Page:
Enforcement of Child Support Order

The Court has enormous power to enforce child support orders.  In fact, regardless of the age of the child who was the object of a child support order, the court retains jurisdiction to enforce a child support order until “all current support, medical support, dental support, and child support arrearages, including interest and any applicable fees and costs, have been paid (Texas Family Code, Section 157.269).

The Court retains jurisdiction to render a contempt order for failure to comply with the child support order if the motion for enforcement is filed not later than the second anniversary of the date the child becomes an adult or on which the child support obligation terminates under the order or by operation of law. (Texas Family Code, Section 157.005).

Affirmative defenses to motions for enforcement of child support are very limited.  Do not think you have a defense if you have not first had an experienced family lawyer review your defenses with you. 

The person who is owed the child support (the obligee) can enforce payment by use of wage withhold orders, by liens filed against non-exempt property (other than a homestead), by seeking help from the appropriate office of the attorney general who can impose an IRS intercept on refunds payable to an obligor when he or she files his or her tax return, by seeking to levy  funds that are located in banking institutions, by seeking confinement against an obligor for non-payment and by even seeking to have an obligor’s professional license suspended.  Most of these measures are used to collect child support arrears that have been confirmed by court order.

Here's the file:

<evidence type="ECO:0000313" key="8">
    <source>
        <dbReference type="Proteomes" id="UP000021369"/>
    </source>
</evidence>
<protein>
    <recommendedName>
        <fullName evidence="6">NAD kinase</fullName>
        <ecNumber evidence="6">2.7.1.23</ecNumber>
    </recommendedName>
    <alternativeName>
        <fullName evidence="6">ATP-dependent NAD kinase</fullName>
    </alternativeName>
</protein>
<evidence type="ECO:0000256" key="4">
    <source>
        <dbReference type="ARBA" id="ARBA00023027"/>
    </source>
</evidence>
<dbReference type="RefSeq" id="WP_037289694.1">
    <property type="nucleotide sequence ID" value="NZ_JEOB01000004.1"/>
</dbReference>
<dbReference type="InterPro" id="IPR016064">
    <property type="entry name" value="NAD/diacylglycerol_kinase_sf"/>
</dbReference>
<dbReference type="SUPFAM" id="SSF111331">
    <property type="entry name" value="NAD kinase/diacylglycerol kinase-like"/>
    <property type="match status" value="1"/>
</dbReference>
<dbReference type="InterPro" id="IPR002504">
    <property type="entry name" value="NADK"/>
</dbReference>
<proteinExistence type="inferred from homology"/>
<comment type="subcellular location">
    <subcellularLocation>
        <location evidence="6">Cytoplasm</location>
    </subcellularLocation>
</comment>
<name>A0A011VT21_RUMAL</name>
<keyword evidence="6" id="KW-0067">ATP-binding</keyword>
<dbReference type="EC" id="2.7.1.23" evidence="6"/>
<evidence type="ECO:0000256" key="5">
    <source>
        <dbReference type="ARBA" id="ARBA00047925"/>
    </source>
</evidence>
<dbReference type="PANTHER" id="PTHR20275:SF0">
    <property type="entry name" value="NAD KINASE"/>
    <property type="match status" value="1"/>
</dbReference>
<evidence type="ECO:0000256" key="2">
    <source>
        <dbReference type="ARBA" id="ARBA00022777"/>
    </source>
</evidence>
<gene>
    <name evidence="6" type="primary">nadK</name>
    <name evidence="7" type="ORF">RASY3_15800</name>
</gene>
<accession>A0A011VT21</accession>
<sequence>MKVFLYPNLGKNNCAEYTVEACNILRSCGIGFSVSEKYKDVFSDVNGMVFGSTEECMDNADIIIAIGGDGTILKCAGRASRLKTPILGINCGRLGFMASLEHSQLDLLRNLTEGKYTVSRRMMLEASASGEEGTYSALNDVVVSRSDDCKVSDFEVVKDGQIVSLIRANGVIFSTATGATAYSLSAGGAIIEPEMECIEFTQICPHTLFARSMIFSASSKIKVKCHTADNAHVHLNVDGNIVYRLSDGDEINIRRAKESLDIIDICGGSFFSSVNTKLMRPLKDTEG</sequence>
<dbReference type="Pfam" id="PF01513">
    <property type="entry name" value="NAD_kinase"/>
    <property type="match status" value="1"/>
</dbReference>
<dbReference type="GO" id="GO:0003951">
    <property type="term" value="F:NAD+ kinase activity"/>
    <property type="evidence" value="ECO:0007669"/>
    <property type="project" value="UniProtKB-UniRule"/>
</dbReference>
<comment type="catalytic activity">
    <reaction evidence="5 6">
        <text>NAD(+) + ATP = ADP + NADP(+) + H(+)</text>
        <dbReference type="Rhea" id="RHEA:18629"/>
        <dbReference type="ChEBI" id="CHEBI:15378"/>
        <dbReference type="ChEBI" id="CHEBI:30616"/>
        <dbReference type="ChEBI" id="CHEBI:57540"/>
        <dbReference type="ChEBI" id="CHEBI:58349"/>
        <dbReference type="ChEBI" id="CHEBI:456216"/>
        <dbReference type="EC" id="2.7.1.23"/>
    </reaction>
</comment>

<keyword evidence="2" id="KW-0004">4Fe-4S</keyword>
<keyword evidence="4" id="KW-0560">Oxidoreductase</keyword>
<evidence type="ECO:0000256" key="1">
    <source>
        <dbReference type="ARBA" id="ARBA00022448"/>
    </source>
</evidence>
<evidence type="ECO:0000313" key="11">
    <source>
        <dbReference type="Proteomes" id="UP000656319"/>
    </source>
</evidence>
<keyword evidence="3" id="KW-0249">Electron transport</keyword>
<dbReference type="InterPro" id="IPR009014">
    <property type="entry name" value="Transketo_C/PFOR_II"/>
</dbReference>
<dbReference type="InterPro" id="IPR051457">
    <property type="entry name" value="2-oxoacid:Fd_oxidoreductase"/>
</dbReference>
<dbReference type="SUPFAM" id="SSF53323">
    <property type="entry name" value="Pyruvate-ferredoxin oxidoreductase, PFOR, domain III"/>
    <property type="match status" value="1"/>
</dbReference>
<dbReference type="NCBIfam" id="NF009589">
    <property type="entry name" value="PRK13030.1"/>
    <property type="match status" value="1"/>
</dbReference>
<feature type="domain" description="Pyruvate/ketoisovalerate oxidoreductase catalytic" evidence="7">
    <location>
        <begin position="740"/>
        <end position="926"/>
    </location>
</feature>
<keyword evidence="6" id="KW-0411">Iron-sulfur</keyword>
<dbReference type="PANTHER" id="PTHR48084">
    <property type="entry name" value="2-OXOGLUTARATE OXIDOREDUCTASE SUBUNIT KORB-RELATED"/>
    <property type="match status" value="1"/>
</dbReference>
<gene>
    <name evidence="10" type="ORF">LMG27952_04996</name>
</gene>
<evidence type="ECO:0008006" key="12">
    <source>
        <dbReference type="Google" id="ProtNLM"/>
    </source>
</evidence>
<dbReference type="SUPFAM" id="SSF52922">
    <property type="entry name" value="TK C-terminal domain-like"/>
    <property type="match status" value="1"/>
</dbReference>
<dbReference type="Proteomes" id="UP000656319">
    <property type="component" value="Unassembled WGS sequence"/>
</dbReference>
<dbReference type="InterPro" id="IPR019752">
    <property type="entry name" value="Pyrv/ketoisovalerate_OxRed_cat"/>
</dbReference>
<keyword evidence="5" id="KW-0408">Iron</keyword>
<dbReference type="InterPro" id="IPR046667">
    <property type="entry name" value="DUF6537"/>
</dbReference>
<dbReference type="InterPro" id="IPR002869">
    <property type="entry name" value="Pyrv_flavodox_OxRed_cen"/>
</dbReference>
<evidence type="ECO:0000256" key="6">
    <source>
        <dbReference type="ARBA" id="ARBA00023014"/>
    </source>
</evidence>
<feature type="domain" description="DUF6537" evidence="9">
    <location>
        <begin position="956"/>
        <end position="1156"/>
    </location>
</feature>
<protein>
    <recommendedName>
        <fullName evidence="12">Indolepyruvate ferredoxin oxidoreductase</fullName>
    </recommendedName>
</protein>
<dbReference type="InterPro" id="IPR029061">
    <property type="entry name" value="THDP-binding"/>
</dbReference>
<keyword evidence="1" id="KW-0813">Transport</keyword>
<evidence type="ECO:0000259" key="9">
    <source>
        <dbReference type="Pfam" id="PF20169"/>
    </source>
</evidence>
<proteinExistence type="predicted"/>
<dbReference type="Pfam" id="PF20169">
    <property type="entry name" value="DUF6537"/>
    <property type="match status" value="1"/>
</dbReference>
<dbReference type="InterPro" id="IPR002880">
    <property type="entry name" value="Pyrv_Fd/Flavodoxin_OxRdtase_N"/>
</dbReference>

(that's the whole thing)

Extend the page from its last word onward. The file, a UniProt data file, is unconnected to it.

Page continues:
The court can even order that an obligor be confined for non payment of child support, sometimes ordering confinement until the obligor makes a payment that the court deems sufficient to allow for release from confinement  or ordering that the obligor actually serve a term of confinement as a punitive measure for non-payment. 

At our law firm we have handled cases where the obligor is over 70 years of age and still has a record of unpaid child support. Although a child may have aged out and the court has lost jurisdiction to hold an obligor in contempt, the court still has jurisdiction to enforce collection of current and past due child support until all support and related costs are paid.   Even pension funds are vulnerable to enforcement orders!

Non payment of child support is a serious matter. If you have any questions, either as a person seeking collection of unpaid child support or as obligor who owes back support, call us for an appointment.  Call us at 915-593-6600 or at (915) 256-0579. We are here to help!